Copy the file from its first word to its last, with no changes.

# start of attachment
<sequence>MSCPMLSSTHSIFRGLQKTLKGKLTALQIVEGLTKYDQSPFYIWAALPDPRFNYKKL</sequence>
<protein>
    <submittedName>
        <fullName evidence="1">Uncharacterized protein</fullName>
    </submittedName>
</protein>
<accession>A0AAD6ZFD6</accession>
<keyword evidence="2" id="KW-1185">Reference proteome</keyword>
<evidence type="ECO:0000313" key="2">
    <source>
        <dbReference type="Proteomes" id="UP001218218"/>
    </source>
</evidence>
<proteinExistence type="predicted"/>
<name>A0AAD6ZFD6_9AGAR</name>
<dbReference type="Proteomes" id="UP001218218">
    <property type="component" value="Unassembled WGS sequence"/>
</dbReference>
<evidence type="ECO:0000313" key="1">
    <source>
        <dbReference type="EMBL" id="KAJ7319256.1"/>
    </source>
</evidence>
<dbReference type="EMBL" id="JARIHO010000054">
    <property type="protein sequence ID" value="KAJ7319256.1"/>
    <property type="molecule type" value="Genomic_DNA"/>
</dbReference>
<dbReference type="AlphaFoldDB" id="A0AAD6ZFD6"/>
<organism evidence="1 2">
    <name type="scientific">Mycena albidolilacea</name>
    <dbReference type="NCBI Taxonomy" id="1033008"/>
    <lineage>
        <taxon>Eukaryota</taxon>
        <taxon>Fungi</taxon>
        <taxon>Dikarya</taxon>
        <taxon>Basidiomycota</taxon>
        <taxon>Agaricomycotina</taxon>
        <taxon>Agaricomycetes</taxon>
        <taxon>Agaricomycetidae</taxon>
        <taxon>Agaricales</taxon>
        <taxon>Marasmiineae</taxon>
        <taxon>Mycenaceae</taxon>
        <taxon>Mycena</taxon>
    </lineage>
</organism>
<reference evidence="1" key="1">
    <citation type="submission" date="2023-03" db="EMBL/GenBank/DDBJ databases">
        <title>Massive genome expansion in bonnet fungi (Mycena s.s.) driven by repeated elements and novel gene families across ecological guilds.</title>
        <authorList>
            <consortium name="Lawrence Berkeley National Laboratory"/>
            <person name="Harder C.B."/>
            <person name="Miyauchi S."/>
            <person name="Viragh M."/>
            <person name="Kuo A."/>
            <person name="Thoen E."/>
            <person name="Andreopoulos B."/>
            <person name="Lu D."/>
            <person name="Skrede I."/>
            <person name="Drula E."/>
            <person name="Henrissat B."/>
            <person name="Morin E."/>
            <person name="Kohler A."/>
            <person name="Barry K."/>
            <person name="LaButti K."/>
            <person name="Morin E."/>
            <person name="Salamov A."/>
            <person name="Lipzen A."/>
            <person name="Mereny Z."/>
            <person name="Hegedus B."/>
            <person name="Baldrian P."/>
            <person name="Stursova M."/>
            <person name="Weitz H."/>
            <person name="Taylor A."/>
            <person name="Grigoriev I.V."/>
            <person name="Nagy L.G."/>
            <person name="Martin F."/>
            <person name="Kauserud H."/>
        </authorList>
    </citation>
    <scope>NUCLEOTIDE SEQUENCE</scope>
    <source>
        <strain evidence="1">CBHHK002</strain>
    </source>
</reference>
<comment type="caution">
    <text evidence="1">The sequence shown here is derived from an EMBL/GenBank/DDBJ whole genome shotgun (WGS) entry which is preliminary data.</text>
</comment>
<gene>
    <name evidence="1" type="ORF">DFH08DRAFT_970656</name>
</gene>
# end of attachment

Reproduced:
<sequence>MSCPMLSSTHSIFRGLQKTLKGKLTALQIVEGLTKYDQSPFYIWAALPDPRFNYKKL</sequence>
<protein>
    <submittedName>
        <fullName evidence="1">Uncharacterized protein</fullName>
    </submittedName>
</protein>
<accession>A0AAD6ZFD6</accession>
<keyword evidence="2" id="KW-1185">Reference proteome</keyword>
<evidence type="ECO:0000313" key="2">
    <source>
        <dbReference type="Proteomes" id="UP001218218"/>
    </source>
</evidence>
<proteinExistence type="predicted"/>
<name>A0AAD6ZFD6_9AGAR</name>
<dbReference type="Proteomes" id="UP001218218">
    <property type="component" value="Unassembled WGS sequence"/>
</dbReference>
<evidence type="ECO:0000313" key="1">
    <source>
        <dbReference type="EMBL" id="KAJ7319256.1"/>
    </source>
</evidence>
<dbReference type="EMBL" id="JARIHO010000054">
    <property type="protein sequence ID" value="KAJ7319256.1"/>
    <property type="molecule type" value="Genomic_DNA"/>
</dbReference>
<dbReference type="AlphaFoldDB" id="A0AAD6ZFD6"/>
<organism evidence="1 2">
    <name type="scientific">Mycena albidolilacea</name>
    <dbReference type="NCBI Taxonomy" id="1033008"/>
    <lineage>
        <taxon>Eukaryota</taxon>
        <taxon>Fungi</taxon>
        <taxon>Dikarya</taxon>
        <taxon>Basidiomycota</taxon>
        <taxon>Agaricomycotina</taxon>
        <taxon>Agaricomycetes</taxon>
        <taxon>Agaricomycetidae</taxon>
        <taxon>Agaricales</taxon>
        <taxon>Marasmiineae</taxon>
        <taxon>Mycenaceae</taxon>
        <taxon>Mycena</taxon>
    </lineage>
</organism>
<reference evidence="1" key="1">
    <citation type="submission" date="2023-03" db="EMBL/GenBank/DDBJ databases">
        <title>Massive genome expansion in bonnet fungi (Mycena s.s.) driven by repeated elements and novel gene families across ecological guilds.</title>
        <authorList>
            <consortium name="Lawrence Berkeley National Laboratory"/>
            <person name="Harder C.B."/>
            <person name="Miyauchi S."/>
            <person name="Viragh M."/>
            <person name="Kuo A."/>
            <person name="Thoen E."/>
            <person name="Andreopoulos B."/>
            <person name="Lu D."/>
            <person name="Skrede I."/>
            <person name="Drula E."/>
            <person name="Henrissat B."/>
            <person name="Morin E."/>
            <person name="Kohler A."/>
            <person name="Barry K."/>
            <person name="LaButti K."/>
            <person name="Morin E."/>
            <person name="Salamov A."/>
            <person name="Lipzen A."/>
            <person name="Mereny Z."/>
            <person name="Hegedus B."/>
            <person name="Baldrian P."/>
            <person name="Stursova M."/>
            <person name="Weitz H."/>
            <person name="Taylor A."/>
            <person name="Grigoriev I.V."/>
            <person name="Nagy L.G."/>
            <person name="Martin F."/>
            <person name="Kauserud H."/>
        </authorList>
    </citation>
    <scope>NUCLEOTIDE SEQUENCE</scope>
    <source>
        <strain evidence="1">CBHHK002</strain>
    </source>
</reference>
<comment type="caution">
    <text evidence="1">The sequence shown here is derived from an EMBL/GenBank/DDBJ whole genome shotgun (WGS) entry which is preliminary data.</text>
</comment>
<gene>
    <name evidence="1" type="ORF">DFH08DRAFT_970656</name>
</gene>